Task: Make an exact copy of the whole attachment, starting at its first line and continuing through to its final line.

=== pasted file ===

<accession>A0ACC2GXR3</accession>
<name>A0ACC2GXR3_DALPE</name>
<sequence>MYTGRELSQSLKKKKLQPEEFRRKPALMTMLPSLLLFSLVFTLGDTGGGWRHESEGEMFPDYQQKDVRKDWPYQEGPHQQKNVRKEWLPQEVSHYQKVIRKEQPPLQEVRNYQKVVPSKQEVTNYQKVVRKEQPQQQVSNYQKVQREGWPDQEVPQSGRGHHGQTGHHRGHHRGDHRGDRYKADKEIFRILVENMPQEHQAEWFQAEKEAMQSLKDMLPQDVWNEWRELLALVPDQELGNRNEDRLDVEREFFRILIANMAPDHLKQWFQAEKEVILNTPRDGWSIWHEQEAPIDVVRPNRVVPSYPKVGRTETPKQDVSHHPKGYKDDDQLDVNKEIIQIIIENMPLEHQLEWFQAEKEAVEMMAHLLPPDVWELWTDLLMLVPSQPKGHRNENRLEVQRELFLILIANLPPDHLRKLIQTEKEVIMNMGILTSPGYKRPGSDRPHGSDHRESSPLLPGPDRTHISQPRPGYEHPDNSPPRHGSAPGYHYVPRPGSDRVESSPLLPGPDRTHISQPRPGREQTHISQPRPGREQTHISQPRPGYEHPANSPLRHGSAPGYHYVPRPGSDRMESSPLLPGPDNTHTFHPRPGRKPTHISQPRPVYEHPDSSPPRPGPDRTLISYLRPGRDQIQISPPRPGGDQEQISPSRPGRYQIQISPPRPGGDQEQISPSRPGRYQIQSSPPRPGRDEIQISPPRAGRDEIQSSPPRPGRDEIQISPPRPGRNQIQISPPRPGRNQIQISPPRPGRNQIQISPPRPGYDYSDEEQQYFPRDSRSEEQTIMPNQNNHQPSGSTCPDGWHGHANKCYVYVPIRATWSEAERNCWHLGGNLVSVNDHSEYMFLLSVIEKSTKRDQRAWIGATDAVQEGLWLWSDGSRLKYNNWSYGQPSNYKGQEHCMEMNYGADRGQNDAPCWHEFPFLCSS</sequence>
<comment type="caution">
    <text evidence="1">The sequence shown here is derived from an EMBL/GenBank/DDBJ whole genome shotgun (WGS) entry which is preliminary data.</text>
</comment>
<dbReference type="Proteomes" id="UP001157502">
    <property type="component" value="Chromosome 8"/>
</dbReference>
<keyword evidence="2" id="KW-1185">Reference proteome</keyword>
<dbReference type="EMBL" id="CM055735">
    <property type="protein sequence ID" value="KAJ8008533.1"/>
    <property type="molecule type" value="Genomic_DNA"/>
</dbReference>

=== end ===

<accession>A0ACC2GXR3</accession>
<name>A0ACC2GXR3_DALPE</name>
<sequence>MYTGRELSQSLKKKKLQPEEFRRKPALMTMLPSLLLFSLVFTLGDTGGGWRHESEGEMFPDYQQKDVRKDWPYQEGPHQQKNVRKEWLPQEVSHYQKVIRKEQPPLQEVRNYQKVVPSKQEVTNYQKVVRKEQPQQQVSNYQKVQREGWPDQEVPQSGRGHHGQTGHHRGHHRGDHRGDRYKADKEIFRILVENMPQEHQAEWFQAEKEAMQSLKDMLPQDVWNEWRELLALVPDQELGNRNEDRLDVEREFFRILIANMAPDHLKQWFQAEKEVILNTPRDGWSIWHEQEAPIDVVRPNRVVPSYPKVGRTETPKQDVSHHPKGYKDDDQLDVNKEIIQIIIENMPLEHQLEWFQAEKEAVEMMAHLLPPDVWELWTDLLMLVPSQPKGHRNENRLEVQRELFLILIANLPPDHLRKLIQTEKEVIMNMGILTSPGYKRPGSDRPHGSDHRESSPLLPGPDRTHISQPRPGYEHPDNSPPRHGSAPGYHYVPRPGSDRVESSPLLPGPDRTHISQPRPGREQTHISQPRPGREQTHISQPRPGYEHPANSPLRHGSAPGYHYVPRPGSDRMESSPLLPGPDNTHTFHPRPGRKPTHISQPRPVYEHPDSSPPRPGPDRTLISYLRPGRDQIQISPPRPGGDQEQISPSRPGRYQIQISPPRPGGDQEQISPSRPGRYQIQSSPPRPGRDEIQISPPRAGRDEIQSSPPRPGRDEIQISPPRPGRNQIQISPPRPGRNQIQISPPRPGRNQIQISPPRPGYDYSDEEQQYFPRDSRSEEQTIMPNQNNHQPSGSTCPDGWHGHANKCYVYVPIRATWSEAERNCWHLGGNLVSVNDHSEYMFLLSVIEKSTKRDQRAWIGATDAVQEGLWLWSDGSRLKYNNWSYGQPSNYKGQEHCMEMNYGADRGQNDAPCWHEFPFLCSS</sequence>
<comment type="caution">
    <text evidence="1">The sequence shown here is derived from an EMBL/GenBank/DDBJ whole genome shotgun (WGS) entry which is preliminary data.</text>
</comment>
<dbReference type="Proteomes" id="UP001157502">
    <property type="component" value="Chromosome 8"/>
</dbReference>
<keyword evidence="2" id="KW-1185">Reference proteome</keyword>
<dbReference type="EMBL" id="CM055735">
    <property type="protein sequence ID" value="KAJ8008533.1"/>
    <property type="molecule type" value="Genomic_DNA"/>
</dbReference>